Benson PE, Cunningham SJ, Shah N, Gilchrist F, Baker SR, Hodges SJ, et al. Development of the Malocclusion Impact Questionnaire (MIQ) to measure the oral health-related quality of life of young people with malocclusion: part 2 – cross-sectional validation. J Orthod. 2016;43:14–23. doi: 10.1080/14653125.2015.1114223.BensonPECunninghamSJShahNGilchristFBakerSRHodgesSJDevelopment of the Malocclusion Impact Questionnaire (MIQ) to measure the oral health-related quality of life of young people with malocclusion: part 2 – cross-sectional validationJ Orthod201643142310.1080/14653125.2015.1114223486787226745783Open DOISearch in Google Scholar

Patel N, Hodges SJ, Hall M, Benson PE, Marshman Z, Cunningham SJ. Development of the Malocclusion Impact Questionnaire (MIQ) to measure the oral health-related quality of life of young people with malocclusion: part 1 – qualitative inquiry. J Orthod. 2016;43:7–13. doi: 10.1080/14653125.2015.1114712.PatelNHodgesSJHallMBensonPEMarshmanZCunninghamSJDevelopment of the Malocclusion Impact Questionnaire (MIQ) to measure the oral health-related quality of life of young people with malocclusion: part 1 – qualitative inquiryJ Orthod20164371310.1080/14653125.2015.1114712486784826747334Open DOISearch in Google Scholar

Benson PE, Gilchrist F. The Malocclusion Impact Questionnaire (MIQ): Cross-sectional validation in a group of young people seeking orthodontic treatment in New Zealand. Dent J (Basel). 2019;7:e24. doi: 10.3390/dj7010024.2019;7(1).BensonPEGilchristFThe Malocclusion Impact Questionnaire (MIQ): Cross-sectional validation in a group of young people seeking orthodontic treatment in New ZealandDent J (Basel)20197e2410.3390/dj7010024.2019;7(1)Open DOISearch in Google Scholar

Dimberg L, Arnrup K, Bondemark L. The impact of malocclusion on the quality of life among children and adolescents: a systematic review of quantitative studies. Eur J Orthod. 2015;37:238–47. doi: 10.1093/ejo/cju046.DimbergLArnrupKBondemarkLThe impact of malocclusion on the quality of life among children and adolescents: a systematic review of quantitative studiesEur J Orthod2015372384710.1093/ejo/cju046Open DOISearch in Google Scholar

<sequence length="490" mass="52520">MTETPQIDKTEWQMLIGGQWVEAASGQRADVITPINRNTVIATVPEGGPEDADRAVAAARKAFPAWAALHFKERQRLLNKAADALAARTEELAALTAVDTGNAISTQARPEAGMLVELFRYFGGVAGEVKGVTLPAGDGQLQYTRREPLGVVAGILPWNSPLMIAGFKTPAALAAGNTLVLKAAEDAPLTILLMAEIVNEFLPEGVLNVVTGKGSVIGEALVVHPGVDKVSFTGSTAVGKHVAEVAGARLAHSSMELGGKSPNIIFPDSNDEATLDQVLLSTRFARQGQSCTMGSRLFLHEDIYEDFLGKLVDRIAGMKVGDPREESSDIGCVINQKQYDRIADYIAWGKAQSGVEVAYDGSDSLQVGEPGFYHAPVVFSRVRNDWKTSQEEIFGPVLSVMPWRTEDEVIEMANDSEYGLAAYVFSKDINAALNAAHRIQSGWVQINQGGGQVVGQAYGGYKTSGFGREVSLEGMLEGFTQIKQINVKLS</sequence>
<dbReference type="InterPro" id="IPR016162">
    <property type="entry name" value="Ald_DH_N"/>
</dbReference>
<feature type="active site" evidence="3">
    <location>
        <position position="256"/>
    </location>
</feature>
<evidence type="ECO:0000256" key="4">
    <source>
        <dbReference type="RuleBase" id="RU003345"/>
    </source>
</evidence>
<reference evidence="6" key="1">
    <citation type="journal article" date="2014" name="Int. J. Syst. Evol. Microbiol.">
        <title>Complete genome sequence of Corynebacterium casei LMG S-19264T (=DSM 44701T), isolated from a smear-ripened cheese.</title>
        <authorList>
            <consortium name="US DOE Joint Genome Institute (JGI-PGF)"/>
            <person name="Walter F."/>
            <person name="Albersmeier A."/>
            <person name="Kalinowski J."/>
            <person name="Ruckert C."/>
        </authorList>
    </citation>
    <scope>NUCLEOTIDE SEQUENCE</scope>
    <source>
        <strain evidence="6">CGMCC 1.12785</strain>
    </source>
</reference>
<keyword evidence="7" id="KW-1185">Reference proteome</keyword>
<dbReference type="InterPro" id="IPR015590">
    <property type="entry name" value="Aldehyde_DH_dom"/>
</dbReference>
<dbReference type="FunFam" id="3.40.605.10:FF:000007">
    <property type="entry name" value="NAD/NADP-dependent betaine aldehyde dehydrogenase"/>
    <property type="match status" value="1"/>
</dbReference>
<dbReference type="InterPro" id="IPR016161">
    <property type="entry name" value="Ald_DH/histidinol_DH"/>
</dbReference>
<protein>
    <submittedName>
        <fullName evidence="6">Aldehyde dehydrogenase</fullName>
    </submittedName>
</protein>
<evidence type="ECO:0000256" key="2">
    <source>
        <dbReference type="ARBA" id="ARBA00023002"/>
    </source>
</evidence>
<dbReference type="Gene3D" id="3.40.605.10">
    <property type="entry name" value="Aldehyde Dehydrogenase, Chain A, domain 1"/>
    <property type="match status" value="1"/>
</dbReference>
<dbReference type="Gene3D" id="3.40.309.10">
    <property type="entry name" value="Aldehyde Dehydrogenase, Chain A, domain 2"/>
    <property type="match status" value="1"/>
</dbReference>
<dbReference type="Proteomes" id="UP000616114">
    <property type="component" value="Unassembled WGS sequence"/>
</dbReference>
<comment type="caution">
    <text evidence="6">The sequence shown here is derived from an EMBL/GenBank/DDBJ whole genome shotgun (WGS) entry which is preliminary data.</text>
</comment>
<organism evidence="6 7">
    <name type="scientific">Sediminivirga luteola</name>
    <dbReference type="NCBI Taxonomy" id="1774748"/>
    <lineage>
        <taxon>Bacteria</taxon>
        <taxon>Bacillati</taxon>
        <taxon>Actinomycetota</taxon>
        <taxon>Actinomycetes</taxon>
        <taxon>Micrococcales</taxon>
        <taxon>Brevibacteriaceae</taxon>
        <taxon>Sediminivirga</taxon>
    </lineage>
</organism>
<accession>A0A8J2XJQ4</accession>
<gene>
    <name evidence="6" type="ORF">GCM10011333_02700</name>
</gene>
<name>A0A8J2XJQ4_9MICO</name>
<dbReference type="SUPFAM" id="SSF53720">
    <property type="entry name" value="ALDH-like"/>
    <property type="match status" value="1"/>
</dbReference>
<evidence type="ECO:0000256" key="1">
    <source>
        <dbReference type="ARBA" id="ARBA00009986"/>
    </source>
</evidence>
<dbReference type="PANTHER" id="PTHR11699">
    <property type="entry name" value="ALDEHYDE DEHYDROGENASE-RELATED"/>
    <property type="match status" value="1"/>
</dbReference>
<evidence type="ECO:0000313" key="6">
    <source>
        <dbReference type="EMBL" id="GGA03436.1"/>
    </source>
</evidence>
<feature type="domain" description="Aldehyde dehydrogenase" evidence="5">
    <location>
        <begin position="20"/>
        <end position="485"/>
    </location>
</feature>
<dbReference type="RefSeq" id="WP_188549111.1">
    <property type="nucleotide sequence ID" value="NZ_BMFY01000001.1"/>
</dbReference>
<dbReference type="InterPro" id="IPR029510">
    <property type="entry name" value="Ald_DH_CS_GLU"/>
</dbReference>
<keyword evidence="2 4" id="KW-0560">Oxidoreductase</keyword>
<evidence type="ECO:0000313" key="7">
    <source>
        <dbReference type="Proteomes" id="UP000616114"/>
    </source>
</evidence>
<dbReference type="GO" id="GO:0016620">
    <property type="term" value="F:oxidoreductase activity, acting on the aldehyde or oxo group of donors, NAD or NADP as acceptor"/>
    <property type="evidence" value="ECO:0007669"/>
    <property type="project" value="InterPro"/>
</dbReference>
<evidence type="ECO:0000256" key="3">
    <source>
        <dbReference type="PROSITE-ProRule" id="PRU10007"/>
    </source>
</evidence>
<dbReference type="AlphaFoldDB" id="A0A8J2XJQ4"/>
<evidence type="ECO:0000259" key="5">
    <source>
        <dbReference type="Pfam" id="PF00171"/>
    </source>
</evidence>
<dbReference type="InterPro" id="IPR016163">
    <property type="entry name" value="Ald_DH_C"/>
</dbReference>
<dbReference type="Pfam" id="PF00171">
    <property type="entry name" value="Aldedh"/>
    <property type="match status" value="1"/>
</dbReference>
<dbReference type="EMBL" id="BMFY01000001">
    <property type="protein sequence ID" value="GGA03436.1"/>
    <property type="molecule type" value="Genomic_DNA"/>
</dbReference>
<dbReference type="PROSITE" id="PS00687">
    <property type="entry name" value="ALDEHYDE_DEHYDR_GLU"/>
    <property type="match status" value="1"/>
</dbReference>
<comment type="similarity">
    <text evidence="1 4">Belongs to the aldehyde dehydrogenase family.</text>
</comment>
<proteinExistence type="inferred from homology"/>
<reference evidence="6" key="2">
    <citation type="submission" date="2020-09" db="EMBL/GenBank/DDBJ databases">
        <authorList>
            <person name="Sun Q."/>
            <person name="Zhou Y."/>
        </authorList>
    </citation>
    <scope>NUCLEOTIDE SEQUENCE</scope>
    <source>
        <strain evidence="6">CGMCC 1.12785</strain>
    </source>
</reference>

Javidi H, Vettore M, Benson PE. Does orthodontic treatment before the age of 18 years improve oral health-related quality of life?: a systematic review and meta-analysis. Am J Orthod Dentofacial Orthop. 2017;151:644–55. doi: 10.1016/j.ajodo.2016.12.011.JavidiHVettoreMBensonPEDoes orthodontic treatment before the age of 18 years improve oral health-related quality of life?: a systematic review and meta-analysisAm J Orthod Dentofacial Orthop20171516445510.1016/j.ajodo.2016.12.011Open DOISearch in Google Scholar

Al-Asfour A, Waheedi M, Koshy S. Survey of patient experiences of orthognathic surgery: health-related quality of life and satisfaction. Int J Oral Maxillofac Surg. 2018;47:726–31. doi: 10.1016/j.ijom.2017.12.010.Al-AsfourAWaheediMKoshySSurvey of patient experiences of orthognathic surgery: health-related quality of life and satisfactionInt J Oral Maxillofac Surg2018477263110.1016/j.ijom.2017.12.010Open DOISearch in Google Scholar

Zaror C, Pardo Y, Espinoza-Espinoza G, Pont A, Munoz-Millan P, Martinez-Zapata MJ, et al. Assessing oral health-related quality of life in children and adolescents: a systematic review and standardized comparison of available instruments. Clin Oral Investig. 2019;23:65–79. doi: 10.1007/s00784-018-2406-1.ZarorCPardoYEspinoza-EspinozaGPontAMunoz-MillanPMartinez-ZapataMJAssessing oral health-related quality of life in children and adolescents: a systematic review and standardized comparison of available instrumentsClin Oral Investig201923657910.1007/s00784-018-2406-1Open DOISearch in Google Scholar

Cunningham SJ, O’Brien C. Quality of life and orthodontics. Seminars in Orthodontics. 2007;13:96–103. doi: 10.1053/j.sodo.2007.03.005.CunninghamSJO’BrienCQuality of life and orthodonticsSeminars in Orthodontics2007139610310.1053/j.sodo.2007.03.005Open DOISearch in Google Scholar

Felce D, Perry J. Quality of life: its definition and measurement. Res Dev Disabil. 1995;16:51–74.FelceDPerryJQuality of life: its definition and measurementRes Dev Disabil199516517410.1016/0891-4222(94)00028-8Search in Google Scholar

Alanko OME, Svedström-Oristo A-L, Tuomisto MT. Patients’ perceptions of orthognathic treatment, well-being, and psychological or psychiatric status: a systematic review. Acta Odontol Scand. 2010;68:249–60. doi: 10.3109/00016357.2010.494618.AlankoOMESvedström-OristoA-LTuomistoMTPatients’ perceptions of orthognathic treatment, well-being, and psychological or psychiatric status: a systematic reviewActa Odontol Scand2010682496010.3109/00016357.2010.494618Open DOISearch in Google Scholar

Penacoba C, González MJ, Santos N, Romero M. Psychosocial predictors of affect in adult patients undergoing orthodontic treatment. Eur J Orthod. 2013;36:93–8. doi: 10.1093/ejo/cjt007.PenacobaCGonzálezMJSantosNRomeroMPsychosocial predictors of affect in adult patients undergoing orthodontic treatmentEur J Orthod20133693810.1093/ejo/cjt007Open DOISearch in Google Scholar

Cofre E, Rodríguez K. Impact of dentofacial esthetics in self-esteem: a review of the literature. Int J Med Surg Sci. 2018;5:22–7. doi: 10.32457/ijmss.2018.007.CofreERodríguezKImpact of dentofacial esthetics in self-esteem: a review of the literatureInt J Med Surg Sci2018522710.32457/ijmss.2018.007Open DOISearch in Google Scholar

Ozerović B. Rendgenokraniometrija i rendgenokefalometrija. Beograd: Stomatološki fakultet, 1985.OzerovićB.Rendgenokraniometrija i rendgenokefalometrijaBeogradStomatološki fakultet1985Search in Google Scholar